How many operating systems and applications?

by admin on February 19, 2008

I'm visiting a new client tomorrow to do some configuration on a computer that will be acting as a file server for the office. Because it's running Vista, that means I have to do some homework tonight on what MS has changed from Windows XP (and Windows 2003).

This got me to thinking: How many operating systems have I worked on over the years? Let me make a list:

1. At Elty Publications, they had a Mac running OS Classic 6 (I think), an ad-layout program running off Dbase and DOS (don't laugh, it was very fast) and QuarkXpress on Windows 3.1 (I kid you not). That was the early nineties.

2. At Laser's Edge and Superior Imaging, it was Windows .31, then 95 and the beloved Mac OS 7 and 8.

3. Joined Creo in 1997 and I had to learn Window NT 3.5 and 4.0 fast - very fast. Just before they kicked me up to management in 2000, I did some Unix connectivity stuff with Solaris and SGI. I briefly touched Red Hat at the time and thought it sucked huge rocks. Didn't really touch OSX at the time but it was easy to pick up.As a bit of executive fluff, I had to learn Windows XP if only for Powerpoint (heh).

4. Started Blue Butterfly Consulting in 2004 and had to brush up on my techie skills so I went into Mac again to dig deep in OSX. Windows 2003 came down the chute as well as lovely rock-solid Ubuntu (Debian distro) and now Vista.

So I have worked on all three platforms with the 2 major Mac OSX, and all the Windows flavourings back to 1991, as well as MS-DOS. With Unix/Linux, I have worked on 3 distros (I don't count Red Hat). By the way, I have a trivia question: Why did Unix die?  Because all the Unix sys admins I ever met were pompous prima donna pricks. Thank you, I waited almost ten years to make my feelings public on this matter.

Gees, I don't think I could list all the applications that I have ever learned. I think I must have used at least 3 dozen major applications in the last 17 years, with twice that many minor applications & utilities.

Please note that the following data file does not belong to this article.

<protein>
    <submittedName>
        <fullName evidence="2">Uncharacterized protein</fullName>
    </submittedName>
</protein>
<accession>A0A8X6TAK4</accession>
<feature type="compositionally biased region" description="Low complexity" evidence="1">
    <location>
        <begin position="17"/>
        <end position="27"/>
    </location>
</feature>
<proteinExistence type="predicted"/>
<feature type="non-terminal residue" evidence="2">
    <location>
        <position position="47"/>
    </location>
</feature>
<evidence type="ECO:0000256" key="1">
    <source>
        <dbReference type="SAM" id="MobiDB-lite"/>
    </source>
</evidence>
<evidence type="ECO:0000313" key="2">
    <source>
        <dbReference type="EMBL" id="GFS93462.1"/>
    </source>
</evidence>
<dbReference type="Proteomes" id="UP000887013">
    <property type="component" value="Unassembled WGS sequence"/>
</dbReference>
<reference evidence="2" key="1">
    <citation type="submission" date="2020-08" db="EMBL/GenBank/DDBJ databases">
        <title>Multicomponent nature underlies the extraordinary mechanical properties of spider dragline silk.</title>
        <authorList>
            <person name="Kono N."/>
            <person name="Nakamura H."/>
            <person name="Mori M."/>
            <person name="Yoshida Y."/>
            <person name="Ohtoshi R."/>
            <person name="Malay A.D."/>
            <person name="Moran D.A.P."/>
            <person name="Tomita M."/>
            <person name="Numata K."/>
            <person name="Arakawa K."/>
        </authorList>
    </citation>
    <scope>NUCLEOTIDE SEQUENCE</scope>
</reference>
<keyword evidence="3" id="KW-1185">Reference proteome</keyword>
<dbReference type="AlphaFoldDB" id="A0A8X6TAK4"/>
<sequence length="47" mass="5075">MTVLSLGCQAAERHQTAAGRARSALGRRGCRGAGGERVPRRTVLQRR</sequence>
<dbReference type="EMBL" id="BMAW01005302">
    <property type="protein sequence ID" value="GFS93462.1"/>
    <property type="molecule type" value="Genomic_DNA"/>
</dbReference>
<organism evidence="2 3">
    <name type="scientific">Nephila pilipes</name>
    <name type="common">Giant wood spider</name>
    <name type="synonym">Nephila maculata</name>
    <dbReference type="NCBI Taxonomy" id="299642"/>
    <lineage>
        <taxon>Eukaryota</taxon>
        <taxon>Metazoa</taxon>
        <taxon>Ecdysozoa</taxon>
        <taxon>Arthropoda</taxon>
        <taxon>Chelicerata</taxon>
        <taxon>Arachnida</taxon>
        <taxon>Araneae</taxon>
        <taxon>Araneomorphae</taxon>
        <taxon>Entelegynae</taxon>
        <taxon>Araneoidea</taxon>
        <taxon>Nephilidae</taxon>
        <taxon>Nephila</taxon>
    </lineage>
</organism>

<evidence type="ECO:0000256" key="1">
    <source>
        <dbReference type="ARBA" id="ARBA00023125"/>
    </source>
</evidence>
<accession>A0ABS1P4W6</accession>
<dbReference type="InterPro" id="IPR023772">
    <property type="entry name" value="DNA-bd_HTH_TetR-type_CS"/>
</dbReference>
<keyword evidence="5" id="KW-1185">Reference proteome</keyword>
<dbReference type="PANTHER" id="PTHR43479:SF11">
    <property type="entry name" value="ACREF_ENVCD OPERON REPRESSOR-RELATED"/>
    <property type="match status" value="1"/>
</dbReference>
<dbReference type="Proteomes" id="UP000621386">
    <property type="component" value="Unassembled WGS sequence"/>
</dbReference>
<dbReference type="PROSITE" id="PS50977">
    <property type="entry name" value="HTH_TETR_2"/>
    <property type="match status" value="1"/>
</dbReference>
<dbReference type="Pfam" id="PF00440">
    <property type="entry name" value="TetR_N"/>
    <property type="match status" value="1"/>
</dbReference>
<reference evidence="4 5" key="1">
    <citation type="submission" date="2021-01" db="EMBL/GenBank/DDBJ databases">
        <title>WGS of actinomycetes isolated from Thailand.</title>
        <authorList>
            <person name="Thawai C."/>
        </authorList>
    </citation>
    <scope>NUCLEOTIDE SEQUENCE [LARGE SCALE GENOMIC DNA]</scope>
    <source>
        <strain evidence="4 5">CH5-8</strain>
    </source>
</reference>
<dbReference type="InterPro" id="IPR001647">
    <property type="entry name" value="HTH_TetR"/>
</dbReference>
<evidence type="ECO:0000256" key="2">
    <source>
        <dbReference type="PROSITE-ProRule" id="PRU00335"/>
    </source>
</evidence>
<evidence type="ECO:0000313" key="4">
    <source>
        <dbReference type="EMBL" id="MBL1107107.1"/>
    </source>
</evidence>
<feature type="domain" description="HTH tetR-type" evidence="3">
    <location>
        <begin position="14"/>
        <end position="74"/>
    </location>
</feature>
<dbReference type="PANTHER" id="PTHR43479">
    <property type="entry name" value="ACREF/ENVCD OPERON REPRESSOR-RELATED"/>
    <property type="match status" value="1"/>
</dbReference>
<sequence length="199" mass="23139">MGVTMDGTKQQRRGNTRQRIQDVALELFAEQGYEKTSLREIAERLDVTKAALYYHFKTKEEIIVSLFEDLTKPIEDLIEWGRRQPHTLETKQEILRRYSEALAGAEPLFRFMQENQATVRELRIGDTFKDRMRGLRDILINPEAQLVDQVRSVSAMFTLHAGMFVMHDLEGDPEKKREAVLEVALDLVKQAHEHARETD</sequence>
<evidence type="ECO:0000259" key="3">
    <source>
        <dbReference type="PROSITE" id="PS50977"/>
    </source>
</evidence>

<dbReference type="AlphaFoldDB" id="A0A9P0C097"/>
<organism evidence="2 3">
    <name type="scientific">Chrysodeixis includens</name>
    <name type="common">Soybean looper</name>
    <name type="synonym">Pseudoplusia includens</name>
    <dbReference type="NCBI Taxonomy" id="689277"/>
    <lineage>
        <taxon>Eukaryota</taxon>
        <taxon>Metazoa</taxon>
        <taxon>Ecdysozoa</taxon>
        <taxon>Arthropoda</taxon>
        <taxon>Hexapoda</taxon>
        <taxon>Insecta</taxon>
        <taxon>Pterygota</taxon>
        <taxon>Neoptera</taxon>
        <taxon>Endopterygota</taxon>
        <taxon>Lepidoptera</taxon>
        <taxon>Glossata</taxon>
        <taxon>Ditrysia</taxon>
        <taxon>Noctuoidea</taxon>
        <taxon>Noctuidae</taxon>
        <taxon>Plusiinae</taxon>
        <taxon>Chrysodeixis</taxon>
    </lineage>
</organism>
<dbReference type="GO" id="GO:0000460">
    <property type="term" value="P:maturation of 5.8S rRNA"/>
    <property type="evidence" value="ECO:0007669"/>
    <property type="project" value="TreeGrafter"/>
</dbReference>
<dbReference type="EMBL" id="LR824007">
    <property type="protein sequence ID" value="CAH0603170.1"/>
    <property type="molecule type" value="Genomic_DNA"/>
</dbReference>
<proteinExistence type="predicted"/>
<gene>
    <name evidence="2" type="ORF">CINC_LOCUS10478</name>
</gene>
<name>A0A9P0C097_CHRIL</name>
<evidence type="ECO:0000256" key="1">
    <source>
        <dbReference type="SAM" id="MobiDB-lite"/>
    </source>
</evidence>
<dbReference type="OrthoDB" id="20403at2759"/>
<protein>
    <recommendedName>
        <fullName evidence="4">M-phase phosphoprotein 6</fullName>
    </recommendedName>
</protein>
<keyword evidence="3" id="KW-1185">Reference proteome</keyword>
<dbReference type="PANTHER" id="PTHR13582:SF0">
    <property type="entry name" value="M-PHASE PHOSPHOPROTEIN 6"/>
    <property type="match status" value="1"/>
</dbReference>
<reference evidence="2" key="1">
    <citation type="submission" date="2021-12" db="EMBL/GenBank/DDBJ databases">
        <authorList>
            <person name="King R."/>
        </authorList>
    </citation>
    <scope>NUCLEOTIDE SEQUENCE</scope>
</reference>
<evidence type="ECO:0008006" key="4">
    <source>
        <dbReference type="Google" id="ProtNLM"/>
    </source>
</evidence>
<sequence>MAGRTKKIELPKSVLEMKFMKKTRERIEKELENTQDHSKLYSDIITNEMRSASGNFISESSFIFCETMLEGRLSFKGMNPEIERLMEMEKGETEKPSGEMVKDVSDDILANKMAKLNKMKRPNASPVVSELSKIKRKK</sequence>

For example, in 1997, I had to learn PreScript, a Harlequin RIP Postscript cleaner, as I was the application specialist for that product. So I had to know Acrobat Distiller (still pretty new at the time), Quark, Photoshop, Pagemaker, Illustrator, Coreldraw (to produce Postscript samples) and there were a couple of exotic Postscript manipulation tools floating around that I made use of (now obsolete of course). I made heavy use of Slickedit (One of my chief jobs was to slice and dice naughty Postscript code for our  RIP developers to look at). And naturally I had to use the MS office suite.

Oh gees, I have to stop now because that was just one year more than a decade ago. And I wouldn't say that the learning has stopped either. This last twelve months I am getting up to speed on the Google applications such as Adwords, Adsense, Webmaster and the big interesting beast, Analytics.  Outside of Google, learning both Dreamweaver and WordPress has put money in my pocket.

Would I say I have an unquenchable thirst for knowledge? Or do I have a huge mortgage and three little ones at home to feed? I will let my readers reach their own conclusions ;-}.




{ 1 comment }

ALarson February 20, 2008 at 1:39 pm

DJ,
You brought me back to the Laser’s Edge days and I wanted to jog your memory on the SunSparc10 UNIX machine for the AGFA machine as well as the SGI Indy running the Cyclone under UNIX (sweet flight simulator). There was also the Amiga (or was it Atari…?) which was the only service bureau west of the Ozarks that could image to a Linotronic. Back before Laser’s Edge was on 789 West Pender, we also had a Ventura Publisher pig that took like 20 minutes to boot up if you had a font loaded. I seem to recall it was a GEM OS.

Somewhere Dan Beaudoin has all these OS’s backed up on floppy disks in case…

Sometimes all this technology feels like buying milk. You still feel good that it’s before the expiry date, but give it a couple hours and there’s something newer, faster, cheaper.

Give me back my 128K MacSE with the dual floppy drives and no fan or hard drive. That was tidy and didn’t wake up the kids when you boot it up…
Cheers,
AL

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